One of the most fascinating things about the Newsnight debacle of recent days was the fact that the complainant (Lord McAlpine) was never named by Newsnight. A case of, at the very least, mistaken identity that had already been corrected in 1998 (Guardian, 10/11/12) became a re-sparked rumour. Even though those who made the piece knew that Steve Messham had named McAlpine, and should have checked the story, they didn't name him (perhaps due to the lack of evidence or risk that something else was wrong). But the story came out all the same.
It appears that twitter was the mechanism for the name being revealed, and then the internet in general added a whole load of extra texture. I'm still not entirely sure how the name was added to the story. Ian Overton of the Bureau of Investigative Journalism revealed the name to Michael Crick, and the next day trailed the Newsnight story on twitter (without the name). Crick phoned McAlpine who apparently said he would issue a libel writ, and Crick tweeted this, again naming no names.
In the Guardian's story on McAlpine looking to see who to sue for libel, media lawyers argue:
'the BBC could be successfully sued for libel if McAlpine can prove that Newsnight aired enough material for some viewers to "reasonably infer" that he was the unnamed politician.
Steve Kuncewicz, a lawyer specialising in media and social networks, said: "If the BBC has said something that doesn't name him directly, but allows people to put two and two together, then there would be a risk in that.'
I was watching Newsnight and couldn't work out who they were talking about. However, some people worked out the name from the previous stories, presumably through a web search, and they named McAlpine on twitter. And this is where the workings of the internet come into play to make sure we all knew… At this point if you were to look at twitter's trending list, or search for tweets on Newsnight, you would have found a name. If you went to google and typed in Newsnight paedophile, the rest would be filled in without typing. (' Funny that when I type "Lord Macal" into google, autocomplete brings up "Lord MacAlpine paedo". ' talkboard entry posted in the afternoon before the Newsnight broadcast). People were then being directed to blogs and conspiracy theory sites as the real news had created a gap that they wanted to fill. And then it became even more silly, with Philip Schofield downloading one of the lists (presumably from a conspiracy theory site) and presenting it to the Prime Minister.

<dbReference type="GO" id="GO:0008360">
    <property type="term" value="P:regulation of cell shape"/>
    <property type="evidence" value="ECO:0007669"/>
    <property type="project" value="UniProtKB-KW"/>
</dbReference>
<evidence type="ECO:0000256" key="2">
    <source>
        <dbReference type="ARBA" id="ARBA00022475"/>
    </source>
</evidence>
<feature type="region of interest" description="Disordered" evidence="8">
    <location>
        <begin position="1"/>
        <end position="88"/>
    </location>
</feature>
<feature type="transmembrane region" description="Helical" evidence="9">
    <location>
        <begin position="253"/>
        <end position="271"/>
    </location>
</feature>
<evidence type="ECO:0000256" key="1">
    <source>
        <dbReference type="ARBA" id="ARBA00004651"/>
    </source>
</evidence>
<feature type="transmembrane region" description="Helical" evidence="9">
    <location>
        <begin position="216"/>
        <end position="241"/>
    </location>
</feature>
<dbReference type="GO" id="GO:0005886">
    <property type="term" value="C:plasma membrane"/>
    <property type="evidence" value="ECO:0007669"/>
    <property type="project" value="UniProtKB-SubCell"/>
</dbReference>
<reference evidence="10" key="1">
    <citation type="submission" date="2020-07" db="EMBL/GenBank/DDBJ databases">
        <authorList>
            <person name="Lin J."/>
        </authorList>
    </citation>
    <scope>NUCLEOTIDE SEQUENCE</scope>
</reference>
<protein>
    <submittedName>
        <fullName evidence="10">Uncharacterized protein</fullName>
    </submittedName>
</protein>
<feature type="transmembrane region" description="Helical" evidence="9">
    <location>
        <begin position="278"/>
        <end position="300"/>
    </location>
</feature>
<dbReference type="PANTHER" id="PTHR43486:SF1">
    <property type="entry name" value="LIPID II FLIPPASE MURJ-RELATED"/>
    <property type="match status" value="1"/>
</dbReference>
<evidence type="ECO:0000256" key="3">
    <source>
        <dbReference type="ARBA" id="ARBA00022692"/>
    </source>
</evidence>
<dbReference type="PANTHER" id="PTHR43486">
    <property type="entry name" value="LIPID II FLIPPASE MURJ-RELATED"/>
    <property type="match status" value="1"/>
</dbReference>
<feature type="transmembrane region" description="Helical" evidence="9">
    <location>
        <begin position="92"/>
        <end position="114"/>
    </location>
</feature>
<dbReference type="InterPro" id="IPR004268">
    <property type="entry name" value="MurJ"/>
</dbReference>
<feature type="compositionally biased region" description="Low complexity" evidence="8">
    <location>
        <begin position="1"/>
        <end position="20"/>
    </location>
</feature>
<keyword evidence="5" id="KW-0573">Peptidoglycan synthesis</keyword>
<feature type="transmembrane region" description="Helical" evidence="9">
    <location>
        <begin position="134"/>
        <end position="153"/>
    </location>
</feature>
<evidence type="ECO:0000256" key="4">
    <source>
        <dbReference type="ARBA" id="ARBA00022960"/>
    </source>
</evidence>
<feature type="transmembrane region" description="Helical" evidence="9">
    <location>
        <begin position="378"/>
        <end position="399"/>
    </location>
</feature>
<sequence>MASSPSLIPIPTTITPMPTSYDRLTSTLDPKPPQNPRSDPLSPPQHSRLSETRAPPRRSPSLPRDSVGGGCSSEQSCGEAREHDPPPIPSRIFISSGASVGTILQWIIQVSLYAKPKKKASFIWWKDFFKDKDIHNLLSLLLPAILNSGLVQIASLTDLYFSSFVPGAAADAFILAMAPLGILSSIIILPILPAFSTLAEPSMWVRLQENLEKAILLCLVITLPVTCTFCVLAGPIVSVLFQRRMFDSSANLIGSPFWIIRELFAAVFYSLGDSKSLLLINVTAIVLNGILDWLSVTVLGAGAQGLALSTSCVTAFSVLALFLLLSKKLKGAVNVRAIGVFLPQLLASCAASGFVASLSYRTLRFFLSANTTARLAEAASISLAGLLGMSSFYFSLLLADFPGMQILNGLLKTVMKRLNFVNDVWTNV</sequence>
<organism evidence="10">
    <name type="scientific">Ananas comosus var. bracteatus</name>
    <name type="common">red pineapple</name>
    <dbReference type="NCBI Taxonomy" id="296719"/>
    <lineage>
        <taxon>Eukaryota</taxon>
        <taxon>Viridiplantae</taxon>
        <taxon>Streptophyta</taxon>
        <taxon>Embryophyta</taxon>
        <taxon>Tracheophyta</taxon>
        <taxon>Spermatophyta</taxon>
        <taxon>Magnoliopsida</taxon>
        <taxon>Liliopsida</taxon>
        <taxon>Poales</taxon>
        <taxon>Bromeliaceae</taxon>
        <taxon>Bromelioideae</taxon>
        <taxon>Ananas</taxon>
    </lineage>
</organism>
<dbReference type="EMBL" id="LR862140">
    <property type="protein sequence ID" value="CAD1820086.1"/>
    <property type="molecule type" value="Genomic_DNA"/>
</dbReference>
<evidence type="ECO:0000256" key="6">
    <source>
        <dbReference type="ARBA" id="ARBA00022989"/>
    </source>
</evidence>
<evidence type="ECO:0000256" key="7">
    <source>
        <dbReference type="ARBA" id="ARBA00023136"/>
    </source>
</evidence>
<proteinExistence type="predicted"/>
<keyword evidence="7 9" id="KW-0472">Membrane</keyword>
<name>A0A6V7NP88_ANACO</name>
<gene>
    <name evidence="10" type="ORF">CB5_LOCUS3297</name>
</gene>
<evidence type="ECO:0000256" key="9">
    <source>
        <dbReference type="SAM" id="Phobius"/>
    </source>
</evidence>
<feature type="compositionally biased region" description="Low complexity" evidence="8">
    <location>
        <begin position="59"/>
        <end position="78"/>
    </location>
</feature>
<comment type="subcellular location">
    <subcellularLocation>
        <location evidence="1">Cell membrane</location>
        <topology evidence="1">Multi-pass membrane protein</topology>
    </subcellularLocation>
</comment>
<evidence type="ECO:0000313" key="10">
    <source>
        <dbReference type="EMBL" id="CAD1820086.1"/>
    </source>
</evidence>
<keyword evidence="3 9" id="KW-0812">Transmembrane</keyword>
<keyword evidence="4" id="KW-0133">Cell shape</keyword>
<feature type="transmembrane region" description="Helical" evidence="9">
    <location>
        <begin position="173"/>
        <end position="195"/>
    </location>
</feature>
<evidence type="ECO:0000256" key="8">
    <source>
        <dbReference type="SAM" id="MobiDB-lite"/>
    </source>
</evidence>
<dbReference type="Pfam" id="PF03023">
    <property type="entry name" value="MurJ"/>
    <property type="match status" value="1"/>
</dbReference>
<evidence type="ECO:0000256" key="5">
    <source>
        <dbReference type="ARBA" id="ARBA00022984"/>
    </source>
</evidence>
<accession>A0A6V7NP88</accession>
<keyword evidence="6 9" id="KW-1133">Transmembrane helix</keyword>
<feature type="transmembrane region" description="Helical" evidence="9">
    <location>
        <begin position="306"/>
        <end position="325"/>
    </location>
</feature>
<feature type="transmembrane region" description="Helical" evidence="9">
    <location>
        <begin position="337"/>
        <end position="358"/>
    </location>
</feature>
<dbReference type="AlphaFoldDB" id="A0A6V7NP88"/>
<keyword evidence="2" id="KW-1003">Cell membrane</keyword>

This is, of course, a problem not restricted to this story. The workings of Google, twitter and so on, are guiding people to particular versions of the facts. As Google's autocomplete 'predicts and displays search queries based on other users' search activities and the contents of web pages indexed by Google' it may introduce a path dependency: if two words are searched for together many times, then the autocomplete will suggest the combination to others, and so the search can become even more common.
At the same time, much of the information on the web is unverified and/or undated. While we can say that people ought to know the difference between a genuine news site and a talk board, some of the news sites can also sow misinformation. Notwithstanding the fact that some newspapers have different levels of sticking to the truth, it's also the case that stories stay online permanently and one doesn't need to go to a library to check old copies. Indeed, if they're not dated or the date's not obvious it may even look like today's news.
A great example of this came when I found a talkboard with mention of a riot in Stoke. This was a couple of years back, and the poster had quoted the Daily Mail about the riot, said to be yesterday, and then argued that all the media except the Mail were not reporting it in order to stop any people going to cause more trouble. The usual arguments about 'PC gone mad' were there – if it was white people rioting it would be on the BBC – and then other people had responded with similar.
However, there was no riot that weekend. Presumably, someone searched Google for 'Asian Youth Stoke' and got this Daily Mail story at the top, with no date and so thought it had happened yesterday. In fact it was news from 2001.
The question needs to be asked: does the democratisation of information, and the combined effects of google searches, twitter trends, undated and unverified information help us better get to the truth? Or do the biases of path dependencies and people looking for the information that they want to find mean that truth is less likely to rise to the top?